Clarification "semi-autonomous."

  • 0
  • 2
  • Question
  • Updated 3 years ago
  • Answered
  • (Edited)
I am seeking clarification on what is meant by "semi-autonomous" with regards to the specifications for the IdentiFi access points (particularly the AP3825i, but a more general answer would be appreciated for future reference).

The website only offers "equally adept for both distributed and centralized deployment models." which leaves much room for interpretation.

Are there particular models that can be set up in a controller-less environment?  Does it depend on the firmware installed (Cisco-style)?  What features are blocked or limited when in autonomous mode?  When controller-less is console/telnet/web configuration possible or is an external app needed to access all the features?

I have successfully used Cisco 1600 & 2600 APs in the past for this usage scenario and am looking for a comparable Extreme solution, supporting ac, for single/small numbers of APs.

Photo of Mike Walker

Mike Walker

  • 130 Points 100 badge 2x thumb

Posted 4 years ago

  • 0
  • 2
Photo of Aguilar, William

Aguilar, William, Official Rep

  • 2,644 Points 2k badge 2x thumb
Semi-autonomous is how we describe the relationship between the access points and the wireless virtual/hardware appliances. The IdentiFi Wireless 3700/3800 Series "phone home" to the wireless appliance at boot up to download firmware and/or its configuration parameters. Depending on the configuration, once the AP is running most of the non-management services (authentication, access control, QoS, rate limiting, client load balancing, band preferencing, Dynamic Radio Management, Radar, meshing, etc.) run and are enforceable at the AP without a dependency on the wireless appliances. There only two dependencies that the AP has on the appliance: NAC/BYOD and the initial Guest Portal redirection. Guest service redirection is done at the wireless appliances, but after the initial redirection the data path can go directly from the AP to the switch (not centralized). NAC integration requires centralized communication because NAC is more than an authentication service; it needs to map the user -> IP -> MAC which normally requires SNMP access which is not available on the APs. Once the user is placed in the proper profile by NAC, the data path can be centralized or distributed. In summary, you always have to configure the AP with a wireless appliance but depending on your deployment the APs can run autonomously after the initial boot up.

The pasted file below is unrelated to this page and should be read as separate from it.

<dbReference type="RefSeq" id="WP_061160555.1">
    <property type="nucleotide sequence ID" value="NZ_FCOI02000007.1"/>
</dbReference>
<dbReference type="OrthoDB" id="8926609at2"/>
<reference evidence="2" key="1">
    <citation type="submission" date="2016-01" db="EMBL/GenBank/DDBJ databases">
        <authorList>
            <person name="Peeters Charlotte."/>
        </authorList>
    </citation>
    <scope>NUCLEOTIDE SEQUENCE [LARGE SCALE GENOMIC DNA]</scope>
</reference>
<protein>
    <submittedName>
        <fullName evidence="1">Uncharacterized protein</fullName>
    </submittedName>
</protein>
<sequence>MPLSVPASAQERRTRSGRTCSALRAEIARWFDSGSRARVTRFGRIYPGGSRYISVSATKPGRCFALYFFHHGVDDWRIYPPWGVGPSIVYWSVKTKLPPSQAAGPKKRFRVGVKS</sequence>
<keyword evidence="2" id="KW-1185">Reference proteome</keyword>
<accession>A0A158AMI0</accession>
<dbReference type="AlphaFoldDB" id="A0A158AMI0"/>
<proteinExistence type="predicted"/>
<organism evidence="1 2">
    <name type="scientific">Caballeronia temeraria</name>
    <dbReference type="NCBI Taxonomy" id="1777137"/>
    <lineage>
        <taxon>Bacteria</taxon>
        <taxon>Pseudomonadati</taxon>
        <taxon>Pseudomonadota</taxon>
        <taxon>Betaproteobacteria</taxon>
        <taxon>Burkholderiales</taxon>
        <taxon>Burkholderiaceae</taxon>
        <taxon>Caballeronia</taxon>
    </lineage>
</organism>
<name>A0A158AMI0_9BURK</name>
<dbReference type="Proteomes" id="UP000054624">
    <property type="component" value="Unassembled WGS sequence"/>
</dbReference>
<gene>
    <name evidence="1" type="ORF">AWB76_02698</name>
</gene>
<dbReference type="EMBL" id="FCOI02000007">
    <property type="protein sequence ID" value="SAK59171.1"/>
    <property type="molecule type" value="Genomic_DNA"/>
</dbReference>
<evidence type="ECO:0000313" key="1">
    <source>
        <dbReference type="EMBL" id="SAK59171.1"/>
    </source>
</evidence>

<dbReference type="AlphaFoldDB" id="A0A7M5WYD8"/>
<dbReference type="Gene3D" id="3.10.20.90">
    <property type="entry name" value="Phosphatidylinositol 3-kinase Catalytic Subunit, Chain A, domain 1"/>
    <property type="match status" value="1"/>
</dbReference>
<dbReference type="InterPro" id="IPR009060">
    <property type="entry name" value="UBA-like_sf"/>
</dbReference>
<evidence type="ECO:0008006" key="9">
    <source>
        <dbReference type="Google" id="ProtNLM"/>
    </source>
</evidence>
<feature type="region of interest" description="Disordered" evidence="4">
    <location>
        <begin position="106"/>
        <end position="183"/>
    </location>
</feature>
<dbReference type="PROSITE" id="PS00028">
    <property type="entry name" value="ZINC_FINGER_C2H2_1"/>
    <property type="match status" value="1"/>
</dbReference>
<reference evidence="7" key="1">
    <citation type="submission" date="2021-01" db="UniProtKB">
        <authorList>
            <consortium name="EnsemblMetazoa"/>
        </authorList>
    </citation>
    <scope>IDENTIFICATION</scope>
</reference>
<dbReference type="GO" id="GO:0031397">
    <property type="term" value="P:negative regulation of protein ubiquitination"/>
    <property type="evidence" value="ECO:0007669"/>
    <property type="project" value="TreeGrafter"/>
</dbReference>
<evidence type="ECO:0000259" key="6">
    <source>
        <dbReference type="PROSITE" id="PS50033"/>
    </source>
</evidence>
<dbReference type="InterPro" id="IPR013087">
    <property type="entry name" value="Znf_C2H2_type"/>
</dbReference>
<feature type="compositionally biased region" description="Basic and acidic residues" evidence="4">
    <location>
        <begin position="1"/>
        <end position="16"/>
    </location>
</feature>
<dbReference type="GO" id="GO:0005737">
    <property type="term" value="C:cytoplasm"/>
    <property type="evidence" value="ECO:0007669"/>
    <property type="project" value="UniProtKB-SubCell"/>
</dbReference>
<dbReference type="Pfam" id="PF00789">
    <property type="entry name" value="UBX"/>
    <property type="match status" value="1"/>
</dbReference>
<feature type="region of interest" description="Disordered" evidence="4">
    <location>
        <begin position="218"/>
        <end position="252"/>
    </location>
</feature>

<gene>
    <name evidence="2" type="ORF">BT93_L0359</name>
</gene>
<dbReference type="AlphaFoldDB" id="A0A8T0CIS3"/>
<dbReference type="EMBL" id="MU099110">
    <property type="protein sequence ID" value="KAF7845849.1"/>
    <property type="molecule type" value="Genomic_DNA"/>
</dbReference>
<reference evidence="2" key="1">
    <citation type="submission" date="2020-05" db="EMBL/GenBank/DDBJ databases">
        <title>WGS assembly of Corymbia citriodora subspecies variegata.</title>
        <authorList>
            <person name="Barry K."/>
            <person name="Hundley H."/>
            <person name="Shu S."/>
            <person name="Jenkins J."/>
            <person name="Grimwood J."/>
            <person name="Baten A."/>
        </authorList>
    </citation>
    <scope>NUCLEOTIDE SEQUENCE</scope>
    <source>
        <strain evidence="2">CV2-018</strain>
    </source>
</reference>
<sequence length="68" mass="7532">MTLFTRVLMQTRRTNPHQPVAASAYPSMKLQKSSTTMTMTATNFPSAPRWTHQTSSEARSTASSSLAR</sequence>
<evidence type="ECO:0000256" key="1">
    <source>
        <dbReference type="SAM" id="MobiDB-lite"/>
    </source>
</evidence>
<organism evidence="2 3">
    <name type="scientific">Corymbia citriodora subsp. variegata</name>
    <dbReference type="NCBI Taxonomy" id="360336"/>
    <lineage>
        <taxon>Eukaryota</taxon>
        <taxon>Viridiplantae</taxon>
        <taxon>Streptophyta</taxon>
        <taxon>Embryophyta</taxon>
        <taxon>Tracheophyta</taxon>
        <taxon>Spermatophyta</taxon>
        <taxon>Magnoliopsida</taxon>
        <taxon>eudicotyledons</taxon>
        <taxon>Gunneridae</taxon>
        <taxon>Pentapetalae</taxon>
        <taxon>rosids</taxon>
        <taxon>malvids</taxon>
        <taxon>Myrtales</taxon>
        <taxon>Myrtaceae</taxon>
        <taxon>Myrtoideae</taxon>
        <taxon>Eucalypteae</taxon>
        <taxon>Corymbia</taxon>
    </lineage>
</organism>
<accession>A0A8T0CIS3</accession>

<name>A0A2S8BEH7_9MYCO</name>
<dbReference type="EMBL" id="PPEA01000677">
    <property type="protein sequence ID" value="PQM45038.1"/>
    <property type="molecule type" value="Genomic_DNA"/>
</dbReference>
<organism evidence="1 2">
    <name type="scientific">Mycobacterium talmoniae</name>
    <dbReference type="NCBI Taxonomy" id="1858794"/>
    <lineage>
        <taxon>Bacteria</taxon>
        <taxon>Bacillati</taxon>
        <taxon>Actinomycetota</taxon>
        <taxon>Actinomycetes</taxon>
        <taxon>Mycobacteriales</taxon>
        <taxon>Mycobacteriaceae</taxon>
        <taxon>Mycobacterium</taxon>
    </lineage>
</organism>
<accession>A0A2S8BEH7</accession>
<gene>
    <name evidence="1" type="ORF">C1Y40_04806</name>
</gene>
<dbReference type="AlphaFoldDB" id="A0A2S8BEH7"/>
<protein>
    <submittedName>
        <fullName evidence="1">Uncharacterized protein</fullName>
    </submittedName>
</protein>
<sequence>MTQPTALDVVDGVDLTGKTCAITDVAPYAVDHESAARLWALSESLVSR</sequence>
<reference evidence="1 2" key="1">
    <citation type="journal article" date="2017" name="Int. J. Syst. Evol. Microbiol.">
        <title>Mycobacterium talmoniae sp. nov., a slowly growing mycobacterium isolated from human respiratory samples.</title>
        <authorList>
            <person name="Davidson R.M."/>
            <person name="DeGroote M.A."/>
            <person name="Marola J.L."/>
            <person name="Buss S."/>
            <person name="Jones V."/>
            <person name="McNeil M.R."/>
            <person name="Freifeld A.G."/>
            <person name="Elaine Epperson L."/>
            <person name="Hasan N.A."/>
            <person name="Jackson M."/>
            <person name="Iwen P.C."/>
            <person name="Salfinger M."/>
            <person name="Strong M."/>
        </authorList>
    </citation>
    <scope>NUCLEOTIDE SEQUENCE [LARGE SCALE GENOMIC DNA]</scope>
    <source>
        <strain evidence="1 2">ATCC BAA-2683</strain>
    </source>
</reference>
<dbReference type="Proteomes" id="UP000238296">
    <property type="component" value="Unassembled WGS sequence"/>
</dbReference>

Good luck,

Photo of Mike Walker

Mike Walker

  • 130 Points 100 badge 2x thumb
Thanks Will, that helps.  The 3610AP is also listed as semi-autonomous in its specs but you don't mention it in your post.  Which side of the 'does it need a controller' fence does it fall on?

Along those same lines: Cisco is offering the 2700 as an 802.11ac autonomous option (pending a firmware update).  Can Extreme currently offer anything competitive?
Photo of Thiago Almeida

Thiago Almeida

  • 160 Points 100 badge 2x thumb
The 3705 can be configured as standalone device, just to broadcast signal on both bands (2.4 and 5) for site survey purposes?

Thanks and regards,

Photo of Ledesma


  • 260 Points 250 badge 2x thumb
Does any of the new models can work as standalone/thick APs?

Thank you.
Photo of James A

James A, Embassador

  • 5,902 Points 5k badge 2x thumb
There is an unsupported method to convert even the new models into thick APs, but having done it as a test I don't see what you'd gain over just using a Site with the controller.
Photo of Ronald Dvorak

Ronald Dvorak, Embassador

  • 42,500 Points 20k badge 2x thumb
Sorry but the answer is no, there is no standalone AP available.